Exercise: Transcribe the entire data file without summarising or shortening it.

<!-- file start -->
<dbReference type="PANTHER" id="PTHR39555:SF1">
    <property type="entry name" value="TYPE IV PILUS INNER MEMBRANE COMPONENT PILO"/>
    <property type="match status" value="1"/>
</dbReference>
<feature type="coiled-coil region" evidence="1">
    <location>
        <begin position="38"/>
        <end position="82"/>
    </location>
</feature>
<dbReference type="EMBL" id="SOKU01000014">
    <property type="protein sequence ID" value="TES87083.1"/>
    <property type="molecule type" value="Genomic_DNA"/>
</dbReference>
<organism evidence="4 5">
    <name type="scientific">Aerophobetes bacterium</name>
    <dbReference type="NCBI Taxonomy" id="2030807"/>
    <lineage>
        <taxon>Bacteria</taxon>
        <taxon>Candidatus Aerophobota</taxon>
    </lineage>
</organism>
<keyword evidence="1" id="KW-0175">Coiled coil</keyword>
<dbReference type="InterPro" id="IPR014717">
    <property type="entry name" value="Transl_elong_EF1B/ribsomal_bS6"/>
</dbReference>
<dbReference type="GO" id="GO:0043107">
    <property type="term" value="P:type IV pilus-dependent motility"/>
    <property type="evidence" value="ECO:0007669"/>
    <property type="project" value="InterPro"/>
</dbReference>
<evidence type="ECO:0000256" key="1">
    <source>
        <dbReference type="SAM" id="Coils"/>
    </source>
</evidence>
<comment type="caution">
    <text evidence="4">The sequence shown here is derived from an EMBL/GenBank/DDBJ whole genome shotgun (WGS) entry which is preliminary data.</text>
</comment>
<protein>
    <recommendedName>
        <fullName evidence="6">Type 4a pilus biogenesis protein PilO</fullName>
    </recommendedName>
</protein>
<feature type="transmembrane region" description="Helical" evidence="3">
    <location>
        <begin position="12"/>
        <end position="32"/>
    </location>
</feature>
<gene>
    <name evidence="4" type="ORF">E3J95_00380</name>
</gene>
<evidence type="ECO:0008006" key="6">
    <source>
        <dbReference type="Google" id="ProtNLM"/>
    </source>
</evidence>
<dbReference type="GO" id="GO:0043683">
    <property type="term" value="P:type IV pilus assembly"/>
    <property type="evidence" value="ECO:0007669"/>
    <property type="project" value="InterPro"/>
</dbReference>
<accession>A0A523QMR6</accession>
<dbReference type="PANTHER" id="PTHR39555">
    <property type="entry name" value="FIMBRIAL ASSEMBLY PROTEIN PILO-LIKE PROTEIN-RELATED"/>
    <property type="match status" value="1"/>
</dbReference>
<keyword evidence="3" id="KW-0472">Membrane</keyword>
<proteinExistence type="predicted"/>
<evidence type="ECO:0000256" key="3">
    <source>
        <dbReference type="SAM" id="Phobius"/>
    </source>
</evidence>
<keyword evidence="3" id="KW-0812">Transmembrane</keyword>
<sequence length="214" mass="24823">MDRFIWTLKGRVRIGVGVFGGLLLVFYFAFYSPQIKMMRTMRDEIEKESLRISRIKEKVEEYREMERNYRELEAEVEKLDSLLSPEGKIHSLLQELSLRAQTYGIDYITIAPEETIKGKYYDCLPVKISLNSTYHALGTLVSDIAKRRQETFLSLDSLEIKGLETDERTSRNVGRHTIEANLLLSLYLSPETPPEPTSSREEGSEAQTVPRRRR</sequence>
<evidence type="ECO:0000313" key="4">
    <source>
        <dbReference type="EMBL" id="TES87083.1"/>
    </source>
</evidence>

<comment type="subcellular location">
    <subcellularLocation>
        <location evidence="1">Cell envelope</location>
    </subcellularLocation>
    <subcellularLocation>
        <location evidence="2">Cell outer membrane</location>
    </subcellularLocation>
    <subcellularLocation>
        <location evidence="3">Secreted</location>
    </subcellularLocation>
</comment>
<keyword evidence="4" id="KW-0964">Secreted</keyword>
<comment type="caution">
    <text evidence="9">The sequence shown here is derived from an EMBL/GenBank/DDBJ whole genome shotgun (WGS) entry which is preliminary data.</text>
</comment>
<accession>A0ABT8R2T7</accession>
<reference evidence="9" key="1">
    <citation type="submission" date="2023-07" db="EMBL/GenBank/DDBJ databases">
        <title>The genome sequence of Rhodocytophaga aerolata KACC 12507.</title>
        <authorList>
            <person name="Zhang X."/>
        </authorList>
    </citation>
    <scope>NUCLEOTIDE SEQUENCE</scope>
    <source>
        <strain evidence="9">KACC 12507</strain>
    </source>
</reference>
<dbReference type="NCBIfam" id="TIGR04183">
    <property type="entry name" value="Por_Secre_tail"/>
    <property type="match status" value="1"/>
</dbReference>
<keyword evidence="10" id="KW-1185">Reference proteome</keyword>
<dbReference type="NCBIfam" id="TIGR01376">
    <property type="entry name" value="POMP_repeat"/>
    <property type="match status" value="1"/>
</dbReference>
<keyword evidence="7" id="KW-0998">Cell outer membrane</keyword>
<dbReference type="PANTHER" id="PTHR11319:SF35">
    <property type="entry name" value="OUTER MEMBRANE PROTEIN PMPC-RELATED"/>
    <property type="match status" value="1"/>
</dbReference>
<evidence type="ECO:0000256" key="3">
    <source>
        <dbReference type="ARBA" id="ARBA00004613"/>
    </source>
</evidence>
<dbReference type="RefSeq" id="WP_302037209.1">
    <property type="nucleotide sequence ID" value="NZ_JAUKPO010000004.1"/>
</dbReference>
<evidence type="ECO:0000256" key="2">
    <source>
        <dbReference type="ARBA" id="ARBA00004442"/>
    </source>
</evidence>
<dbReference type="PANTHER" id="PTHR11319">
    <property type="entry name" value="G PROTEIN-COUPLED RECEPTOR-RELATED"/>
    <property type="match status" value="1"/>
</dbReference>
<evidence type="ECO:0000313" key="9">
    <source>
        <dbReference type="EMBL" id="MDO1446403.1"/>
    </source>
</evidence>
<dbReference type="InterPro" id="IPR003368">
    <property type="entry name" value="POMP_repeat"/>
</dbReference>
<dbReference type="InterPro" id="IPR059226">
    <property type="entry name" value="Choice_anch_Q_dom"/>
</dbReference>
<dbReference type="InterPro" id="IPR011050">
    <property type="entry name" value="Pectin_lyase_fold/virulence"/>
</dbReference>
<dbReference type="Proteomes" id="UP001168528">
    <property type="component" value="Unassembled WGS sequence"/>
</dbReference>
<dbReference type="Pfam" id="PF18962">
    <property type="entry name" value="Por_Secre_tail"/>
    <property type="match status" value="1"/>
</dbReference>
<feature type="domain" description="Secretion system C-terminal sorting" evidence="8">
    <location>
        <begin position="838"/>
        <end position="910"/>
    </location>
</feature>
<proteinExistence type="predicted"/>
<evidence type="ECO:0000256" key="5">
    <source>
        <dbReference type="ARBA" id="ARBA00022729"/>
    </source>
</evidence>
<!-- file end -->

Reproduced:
<dbReference type="PANTHER" id="PTHR39555:SF1">
    <property type="entry name" value="TYPE IV PILUS INNER MEMBRANE COMPONENT PILO"/>
    <property type="match status" value="1"/>
</dbReference>
<feature type="coiled-coil region" evidence="1">
    <location>
        <begin position="38"/>
        <end position="82"/>
    </location>
</feature>
<dbReference type="EMBL" id="SOKU01000014">
    <property type="protein sequence ID" value="TES87083.1"/>
    <property type="molecule type" value="Genomic_DNA"/>
</dbReference>
<organism evidence="4 5">
    <name type="scientific">Aerophobetes bacterium</name>
    <dbReference type="NCBI Taxonomy" id="2030807"/>
    <lineage>
        <taxon>Bacteria</taxon>
        <taxon>Candidatus Aerophobota</taxon>
    </lineage>
</organism>
<keyword evidence="1" id="KW-0175">Coiled coil</keyword>
<dbReference type="InterPro" id="IPR014717">
    <property type="entry name" value="Transl_elong_EF1B/ribsomal_bS6"/>
</dbReference>
<dbReference type="GO" id="GO:0043107">
    <property type="term" value="P:type IV pilus-dependent motility"/>
    <property type="evidence" value="ECO:0007669"/>
    <property type="project" value="InterPro"/>
</dbReference>
<evidence type="ECO:0000256" key="1">
    <source>
        <dbReference type="SAM" id="Coils"/>
    </source>
</evidence>
<comment type="caution">
    <text evidence="4">The sequence shown here is derived from an EMBL/GenBank/DDBJ whole genome shotgun (WGS) entry which is preliminary data.</text>
</comment>
<protein>
    <recommendedName>
        <fullName evidence="6">Type 4a pilus biogenesis protein PilO</fullName>
    </recommendedName>
</protein>
<feature type="transmembrane region" description="Helical" evidence="3">
    <location>
        <begin position="12"/>
        <end position="32"/>
    </location>
</feature>
<gene>
    <name evidence="4" type="ORF">E3J95_00380</name>
</gene>
<evidence type="ECO:0008006" key="6">
    <source>
        <dbReference type="Google" id="ProtNLM"/>
    </source>
</evidence>
<dbReference type="GO" id="GO:0043683">
    <property type="term" value="P:type IV pilus assembly"/>
    <property type="evidence" value="ECO:0007669"/>
    <property type="project" value="InterPro"/>
</dbReference>
<accession>A0A523QMR6</accession>
<dbReference type="PANTHER" id="PTHR39555">
    <property type="entry name" value="FIMBRIAL ASSEMBLY PROTEIN PILO-LIKE PROTEIN-RELATED"/>
    <property type="match status" value="1"/>
</dbReference>
<keyword evidence="3" id="KW-0472">Membrane</keyword>
<proteinExistence type="predicted"/>
<evidence type="ECO:0000256" key="3">
    <source>
        <dbReference type="SAM" id="Phobius"/>
    </source>
</evidence>
<keyword evidence="3" id="KW-0812">Transmembrane</keyword>
<sequence length="214" mass="24823">MDRFIWTLKGRVRIGVGVFGGLLLVFYFAFYSPQIKMMRTMRDEIEKESLRISRIKEKVEEYREMERNYRELEAEVEKLDSLLSPEGKIHSLLQELSLRAQTYGIDYITIAPEETIKGKYYDCLPVKISLNSTYHALGTLVSDIAKRRQETFLSLDSLEIKGLETDERTSRNVGRHTIEANLLLSLYLSPETPPEPTSSREEGSEAQTVPRRRR</sequence>
<evidence type="ECO:0000313" key="4">
    <source>
        <dbReference type="EMBL" id="TES87083.1"/>
    </source>
</evidence>

<comment type="subcellular location">
    <subcellularLocation>
        <location evidence="1">Cell envelope</location>
    </subcellularLocation>
    <subcellularLocation>
        <location evidence="2">Cell outer membrane</location>
    </subcellularLocation>
    <subcellularLocation>
        <location evidence="3">Secreted</location>
    </subcellularLocation>
</comment>
<keyword evidence="4" id="KW-0964">Secreted</keyword>
<comment type="caution">
    <text evidence="9">The sequence shown here is derived from an EMBL/GenBank/DDBJ whole genome shotgun (WGS) entry which is preliminary data.</text>
</comment>
<accession>A0ABT8R2T7</accession>
<reference evidence="9" key="1">
    <citation type="submission" date="2023-07" db="EMBL/GenBank/DDBJ databases">
        <title>The genome sequence of Rhodocytophaga aerolata KACC 12507.</title>
        <authorList>
            <person name="Zhang X."/>
        </authorList>
    </citation>
    <scope>NUCLEOTIDE SEQUENCE</scope>
    <source>
        <strain evidence="9">KACC 12507</strain>
    </source>
</reference>
<dbReference type="NCBIfam" id="TIGR04183">
    <property type="entry name" value="Por_Secre_tail"/>
    <property type="match status" value="1"/>
</dbReference>
<keyword evidence="10" id="KW-1185">Reference proteome</keyword>
<dbReference type="NCBIfam" id="TIGR01376">
    <property type="entry name" value="POMP_repeat"/>
    <property type="match status" value="1"/>
</dbReference>
<keyword evidence="7" id="KW-0998">Cell outer membrane</keyword>
<dbReference type="PANTHER" id="PTHR11319:SF35">
    <property type="entry name" value="OUTER MEMBRANE PROTEIN PMPC-RELATED"/>
    <property type="match status" value="1"/>
</dbReference>
<evidence type="ECO:0000256" key="3">
    <source>
        <dbReference type="ARBA" id="ARBA00004613"/>
    </source>
</evidence>
<dbReference type="RefSeq" id="WP_302037209.1">
    <property type="nucleotide sequence ID" value="NZ_JAUKPO010000004.1"/>
</dbReference>
<evidence type="ECO:0000256" key="2">
    <source>
        <dbReference type="ARBA" id="ARBA00004442"/>
    </source>
</evidence>
<dbReference type="PANTHER" id="PTHR11319">
    <property type="entry name" value="G PROTEIN-COUPLED RECEPTOR-RELATED"/>
    <property type="match status" value="1"/>
</dbReference>
<evidence type="ECO:0000313" key="9">
    <source>
        <dbReference type="EMBL" id="MDO1446403.1"/>
    </source>
</evidence>
<dbReference type="InterPro" id="IPR003368">
    <property type="entry name" value="POMP_repeat"/>
</dbReference>
<dbReference type="InterPro" id="IPR059226">
    <property type="entry name" value="Choice_anch_Q_dom"/>
</dbReference>
<dbReference type="InterPro" id="IPR011050">
    <property type="entry name" value="Pectin_lyase_fold/virulence"/>
</dbReference>
<dbReference type="Proteomes" id="UP001168528">
    <property type="component" value="Unassembled WGS sequence"/>
</dbReference>
<dbReference type="Pfam" id="PF18962">
    <property type="entry name" value="Por_Secre_tail"/>
    <property type="match status" value="1"/>
</dbReference>
<feature type="domain" description="Secretion system C-terminal sorting" evidence="8">
    <location>
        <begin position="838"/>
        <end position="910"/>
    </location>
</feature>
<proteinExistence type="predicted"/>
<evidence type="ECO:0000256" key="5">
    <source>
        <dbReference type="ARBA" id="ARBA00022729"/>
    </source>
</evidence>